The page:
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The Casual Life by Wintyre Fraust

An older, casual player's perspective on MMOG's in general and GW2 in particular.

Author: Meleagar

Understanding the Difference Between "Casual" and "Hardcore"

Posted by Meleagar Friday December 14 2012 at 9:00AM
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I've come to a much better understanding of how to meaningfully define the term "casual" and "hardcore" since playing (and debating about) GW2.

To make it really simple: casual players, as I'm defining them for this blog, are players who fundamentally consider MMOGs to be experiences to be enjoyed and not games to be won.  They will not do things in an MMOG that are not fun (at least not much of it) in order to pursue some kind of "win" or achievement.  Wins or achievements are, to a casual player, an added bonus to their enjoyment, not something to be pursued for their own sake via otherwise unenjoyable content.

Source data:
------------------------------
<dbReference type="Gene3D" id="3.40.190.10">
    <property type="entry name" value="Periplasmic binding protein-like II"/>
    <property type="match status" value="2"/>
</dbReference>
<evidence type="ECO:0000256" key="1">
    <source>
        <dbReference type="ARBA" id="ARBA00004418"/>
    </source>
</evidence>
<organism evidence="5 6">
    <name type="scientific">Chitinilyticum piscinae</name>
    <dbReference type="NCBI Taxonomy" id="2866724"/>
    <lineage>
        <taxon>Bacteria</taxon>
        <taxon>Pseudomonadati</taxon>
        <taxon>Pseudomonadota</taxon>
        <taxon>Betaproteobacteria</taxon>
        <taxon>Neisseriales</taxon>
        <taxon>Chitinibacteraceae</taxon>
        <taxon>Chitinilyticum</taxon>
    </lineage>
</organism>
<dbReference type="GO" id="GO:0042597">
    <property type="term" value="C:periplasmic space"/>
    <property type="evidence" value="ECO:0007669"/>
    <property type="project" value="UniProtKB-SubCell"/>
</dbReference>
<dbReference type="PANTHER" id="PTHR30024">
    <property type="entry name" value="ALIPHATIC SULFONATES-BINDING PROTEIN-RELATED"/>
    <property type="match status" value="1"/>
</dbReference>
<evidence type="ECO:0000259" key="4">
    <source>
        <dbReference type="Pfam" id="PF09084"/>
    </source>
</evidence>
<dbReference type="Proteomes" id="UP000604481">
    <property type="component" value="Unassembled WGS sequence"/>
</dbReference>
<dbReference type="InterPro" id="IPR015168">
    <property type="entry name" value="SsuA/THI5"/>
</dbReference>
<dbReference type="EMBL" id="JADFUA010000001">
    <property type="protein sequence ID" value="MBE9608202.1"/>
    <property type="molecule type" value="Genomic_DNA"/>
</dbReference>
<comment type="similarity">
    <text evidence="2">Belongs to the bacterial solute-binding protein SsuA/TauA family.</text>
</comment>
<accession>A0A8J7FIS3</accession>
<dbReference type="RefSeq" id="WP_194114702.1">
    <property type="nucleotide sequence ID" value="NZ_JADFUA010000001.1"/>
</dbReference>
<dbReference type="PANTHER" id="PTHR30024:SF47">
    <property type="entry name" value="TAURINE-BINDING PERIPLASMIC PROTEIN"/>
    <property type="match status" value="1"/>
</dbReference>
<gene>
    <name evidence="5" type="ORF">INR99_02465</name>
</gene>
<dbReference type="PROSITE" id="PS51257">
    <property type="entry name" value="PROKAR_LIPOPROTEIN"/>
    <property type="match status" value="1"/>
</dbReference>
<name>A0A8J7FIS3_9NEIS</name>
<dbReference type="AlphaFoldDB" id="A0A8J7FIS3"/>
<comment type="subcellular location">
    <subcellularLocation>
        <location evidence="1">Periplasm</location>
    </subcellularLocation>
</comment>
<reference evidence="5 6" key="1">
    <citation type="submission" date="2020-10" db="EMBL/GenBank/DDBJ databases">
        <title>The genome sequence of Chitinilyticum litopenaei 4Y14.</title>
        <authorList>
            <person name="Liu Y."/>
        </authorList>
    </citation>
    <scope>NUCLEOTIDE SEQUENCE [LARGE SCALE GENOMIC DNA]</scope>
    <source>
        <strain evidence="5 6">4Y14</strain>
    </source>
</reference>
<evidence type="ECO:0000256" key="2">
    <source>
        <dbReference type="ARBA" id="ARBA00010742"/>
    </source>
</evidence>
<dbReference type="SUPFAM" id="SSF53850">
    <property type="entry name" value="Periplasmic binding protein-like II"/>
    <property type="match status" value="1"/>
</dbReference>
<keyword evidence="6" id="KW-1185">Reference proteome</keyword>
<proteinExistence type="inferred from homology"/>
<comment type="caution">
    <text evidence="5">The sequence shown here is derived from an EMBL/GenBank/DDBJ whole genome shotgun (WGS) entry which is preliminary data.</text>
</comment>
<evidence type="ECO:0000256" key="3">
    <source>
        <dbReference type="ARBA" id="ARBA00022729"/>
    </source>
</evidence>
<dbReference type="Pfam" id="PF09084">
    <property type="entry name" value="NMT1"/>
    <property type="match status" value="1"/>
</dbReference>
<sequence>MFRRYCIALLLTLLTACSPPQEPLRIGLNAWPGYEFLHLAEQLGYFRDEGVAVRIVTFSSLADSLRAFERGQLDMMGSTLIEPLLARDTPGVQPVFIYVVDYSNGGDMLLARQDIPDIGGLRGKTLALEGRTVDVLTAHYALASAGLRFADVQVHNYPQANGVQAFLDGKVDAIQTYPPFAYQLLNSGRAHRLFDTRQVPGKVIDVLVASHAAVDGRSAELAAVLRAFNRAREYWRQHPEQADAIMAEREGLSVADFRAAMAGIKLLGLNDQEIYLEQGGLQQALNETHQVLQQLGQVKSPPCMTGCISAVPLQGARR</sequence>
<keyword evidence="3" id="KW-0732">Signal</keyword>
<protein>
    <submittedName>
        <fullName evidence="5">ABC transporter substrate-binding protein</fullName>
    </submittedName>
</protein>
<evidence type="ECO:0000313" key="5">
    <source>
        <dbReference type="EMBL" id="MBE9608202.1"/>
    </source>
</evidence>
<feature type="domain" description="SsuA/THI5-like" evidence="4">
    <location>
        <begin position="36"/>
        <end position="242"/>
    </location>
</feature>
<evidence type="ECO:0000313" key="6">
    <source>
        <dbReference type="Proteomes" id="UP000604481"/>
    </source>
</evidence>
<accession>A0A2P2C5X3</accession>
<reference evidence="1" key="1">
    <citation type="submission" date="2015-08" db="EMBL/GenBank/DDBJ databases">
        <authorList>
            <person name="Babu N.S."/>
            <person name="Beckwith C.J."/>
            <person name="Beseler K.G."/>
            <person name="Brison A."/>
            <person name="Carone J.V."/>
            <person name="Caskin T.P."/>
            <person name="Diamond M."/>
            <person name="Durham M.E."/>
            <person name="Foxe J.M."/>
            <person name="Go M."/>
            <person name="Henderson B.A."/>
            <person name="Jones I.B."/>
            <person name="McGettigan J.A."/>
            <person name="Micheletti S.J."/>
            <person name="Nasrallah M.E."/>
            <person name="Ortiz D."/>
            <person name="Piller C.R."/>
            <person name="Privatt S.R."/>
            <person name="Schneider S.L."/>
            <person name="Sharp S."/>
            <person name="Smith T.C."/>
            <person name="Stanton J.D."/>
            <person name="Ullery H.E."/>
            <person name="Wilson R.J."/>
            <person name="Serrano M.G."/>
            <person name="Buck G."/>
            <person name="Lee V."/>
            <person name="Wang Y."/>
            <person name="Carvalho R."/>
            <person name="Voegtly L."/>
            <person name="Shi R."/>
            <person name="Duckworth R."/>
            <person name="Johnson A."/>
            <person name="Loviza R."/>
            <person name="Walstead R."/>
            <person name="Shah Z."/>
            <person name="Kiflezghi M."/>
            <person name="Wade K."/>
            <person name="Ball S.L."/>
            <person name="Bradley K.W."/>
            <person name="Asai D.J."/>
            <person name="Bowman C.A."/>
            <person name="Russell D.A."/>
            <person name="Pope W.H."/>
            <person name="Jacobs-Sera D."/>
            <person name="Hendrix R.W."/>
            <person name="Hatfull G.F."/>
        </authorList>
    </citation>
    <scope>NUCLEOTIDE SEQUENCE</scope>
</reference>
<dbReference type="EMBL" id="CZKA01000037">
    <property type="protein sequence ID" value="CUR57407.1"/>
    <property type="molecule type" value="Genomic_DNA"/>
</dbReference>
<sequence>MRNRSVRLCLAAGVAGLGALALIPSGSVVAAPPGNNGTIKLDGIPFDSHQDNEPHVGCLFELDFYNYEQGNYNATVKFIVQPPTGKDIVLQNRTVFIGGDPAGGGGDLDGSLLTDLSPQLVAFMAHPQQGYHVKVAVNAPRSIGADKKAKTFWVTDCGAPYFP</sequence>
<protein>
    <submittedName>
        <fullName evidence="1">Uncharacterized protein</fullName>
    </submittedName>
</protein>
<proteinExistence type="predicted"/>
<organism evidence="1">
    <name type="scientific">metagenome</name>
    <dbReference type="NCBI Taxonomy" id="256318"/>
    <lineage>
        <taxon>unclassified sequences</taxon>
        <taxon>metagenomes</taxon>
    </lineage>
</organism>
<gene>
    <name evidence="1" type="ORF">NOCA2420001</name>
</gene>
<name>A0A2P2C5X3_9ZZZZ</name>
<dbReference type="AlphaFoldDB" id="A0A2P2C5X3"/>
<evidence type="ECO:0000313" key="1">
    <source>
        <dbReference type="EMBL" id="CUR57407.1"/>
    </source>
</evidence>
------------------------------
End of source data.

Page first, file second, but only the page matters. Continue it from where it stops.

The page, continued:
Hardcore players - again, for the purpose of this blog - are those that primarily play to win some kind of identifiable, meaningful achievement.   They are there to have a top-level character in top gear and having acquired all significant achievements. Wins, top power or achievements are, to a hardcore player, the only reason to play a game.  Everthing else in the game is, essentially, "fluff".

For the casual player, the fluff is what is of primary concern; for a hardcore player, the fluff is irrelevant.

Let me explain "fluff"; it is more than just fancy clothes and hairstyle and sparkly ponies in an MMOG.  For instance, when a casual player can wade into a huge boss MOB fight and get to loot the shiny chest at the end, what they are getting from the chest is not important; what is important is primarily being able to be involved in such a battle and being able to loot the chest at the end.